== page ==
County pays $15K to encourage kids to explore first-responder careers

Enterprise file photo — Saranac Hale Spencer
The Explorer program, like the one in Guilderland, has long been to train youth in police work. Albany County is now expanding that to include other first responders.

ALBANY COUNTY — Albany County is expanding its Explorer programs — typically to involve youth in police work — to include firefighting and emergency medical services as well.

The announcement was made at a press conference on Monday where officials said the county legislature will provide $15,000 so that fire and EMS Explorer programs can recruit, transport, and train future first responders.

The initiative is being called Albany County’s Future Heroes and First Responders Explorer Program.

Monday’s event was held at the Shaker Road – Loudonville Fire Department, which has sponsored Explorer Post 475 since 1975 that serves boys and girls ages 14 to 17.

“The members of the post provide countless hours of community service at the fire department including responding to emergency calls and assisting active duty firefighters,” said Steve DeGroff, Explorer Post advisor, in a release from the county. “Many of the post members go on to become active volunteer firefighters and pursue a career in the emergency services field.”

The West Albany Fire Department began an Explorer post in 2001 and has seen more than 50 kids go through the program, with 10 becoming a firefighter, emergency medical technician, or paramedic.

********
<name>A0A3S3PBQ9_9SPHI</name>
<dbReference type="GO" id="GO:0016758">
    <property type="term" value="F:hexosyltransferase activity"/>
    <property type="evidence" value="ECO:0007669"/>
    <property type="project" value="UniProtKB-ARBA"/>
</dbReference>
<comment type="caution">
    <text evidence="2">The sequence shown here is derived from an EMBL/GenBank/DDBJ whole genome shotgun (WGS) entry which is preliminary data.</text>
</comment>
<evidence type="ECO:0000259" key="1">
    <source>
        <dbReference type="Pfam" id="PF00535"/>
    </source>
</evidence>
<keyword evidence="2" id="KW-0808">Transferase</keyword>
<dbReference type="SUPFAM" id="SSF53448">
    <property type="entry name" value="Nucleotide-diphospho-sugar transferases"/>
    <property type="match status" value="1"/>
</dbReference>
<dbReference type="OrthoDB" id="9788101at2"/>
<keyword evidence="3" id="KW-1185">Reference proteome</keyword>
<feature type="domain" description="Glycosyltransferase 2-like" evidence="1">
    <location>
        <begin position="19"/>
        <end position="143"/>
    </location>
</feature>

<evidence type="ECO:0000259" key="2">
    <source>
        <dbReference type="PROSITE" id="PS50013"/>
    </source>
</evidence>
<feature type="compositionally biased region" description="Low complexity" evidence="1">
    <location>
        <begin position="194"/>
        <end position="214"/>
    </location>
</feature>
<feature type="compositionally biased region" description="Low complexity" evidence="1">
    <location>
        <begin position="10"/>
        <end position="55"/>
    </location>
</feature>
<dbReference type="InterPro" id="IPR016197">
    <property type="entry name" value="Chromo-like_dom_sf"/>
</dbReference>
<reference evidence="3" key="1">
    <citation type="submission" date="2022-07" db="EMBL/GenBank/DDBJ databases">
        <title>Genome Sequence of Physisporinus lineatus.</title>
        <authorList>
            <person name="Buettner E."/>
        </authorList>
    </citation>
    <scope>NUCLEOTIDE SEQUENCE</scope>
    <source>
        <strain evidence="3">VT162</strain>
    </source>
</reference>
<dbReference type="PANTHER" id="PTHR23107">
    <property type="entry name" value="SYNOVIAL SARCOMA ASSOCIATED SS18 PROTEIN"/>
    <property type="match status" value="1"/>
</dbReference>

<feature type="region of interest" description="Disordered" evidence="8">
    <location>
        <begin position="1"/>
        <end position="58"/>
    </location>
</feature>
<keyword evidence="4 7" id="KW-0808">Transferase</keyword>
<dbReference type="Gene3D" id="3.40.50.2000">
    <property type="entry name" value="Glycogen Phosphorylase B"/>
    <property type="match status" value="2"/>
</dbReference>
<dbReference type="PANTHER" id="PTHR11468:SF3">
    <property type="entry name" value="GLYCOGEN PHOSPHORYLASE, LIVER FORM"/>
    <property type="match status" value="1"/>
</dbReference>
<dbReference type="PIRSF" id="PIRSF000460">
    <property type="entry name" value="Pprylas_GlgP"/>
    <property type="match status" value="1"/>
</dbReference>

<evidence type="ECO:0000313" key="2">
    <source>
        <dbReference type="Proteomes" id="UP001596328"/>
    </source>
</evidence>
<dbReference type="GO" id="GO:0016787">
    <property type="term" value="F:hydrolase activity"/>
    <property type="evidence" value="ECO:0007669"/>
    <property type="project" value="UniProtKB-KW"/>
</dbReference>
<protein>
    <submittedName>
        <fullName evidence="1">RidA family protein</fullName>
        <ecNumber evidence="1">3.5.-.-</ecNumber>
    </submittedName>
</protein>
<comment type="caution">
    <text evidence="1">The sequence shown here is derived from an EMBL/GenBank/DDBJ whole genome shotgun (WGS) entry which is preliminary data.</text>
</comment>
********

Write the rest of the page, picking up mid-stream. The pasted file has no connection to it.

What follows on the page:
“The explorer program provides classroom and hands-on experience for young men and women to understand what it is like to be a first responder …,” said Legislator Joseph O’Brien, a Democrat representing parts of Loudonville and West Albany who advocated for the expanded program. “The explorer program is essential in helping local municipalities in their efforts to hire new first responders.”

Last year, Sheriff Craig Apple told The Enterprise his office had started an Explorers Post several years ago “to bring in young individuals and get them interested in public safety.” His office last year hired a second and third person from that program — a young male and a young female, he said.

The county’s Explorer Post has youth from Albany, Guilderland, Colonie, and the Hilltowns, Apple said, calling it “a great feeder program for our whole department.”

According to the United States Department of Justice, the police Explorer program is an outgrowth of the Boy Scouts of America, open to boys and girls between the ages of 14 and 21.

In 1935, senior Scouts carrying out high-adventure activities and service projects were called Explorers, according to the Boy Scouts of America. In the 1950s, special-interest Explorer posts began to be organized by businesses and professional and trade organizations; girls became eligible for the programs in 1971.

Some local police programs have an Explorer Academy, the department of justice says, which adapts the curriculum of a real police academy to the Explorer youth. Courses provided may be the history of law enforcement, juvenile law and protection, criminal law, criminal investigation, narcotics, criminalistics and forensics, and communication.

Explorer cadets’ duties will vary from program to program, the department of justice says, and may include working in dispatching centers patrol ride-alongs, searches for missing children, finding evidence in major crimes, assisting at disaster scenes, or being used as undercover agents in under-age alcohol and tobacco sting operations.

— Melissa Hale-Spencer

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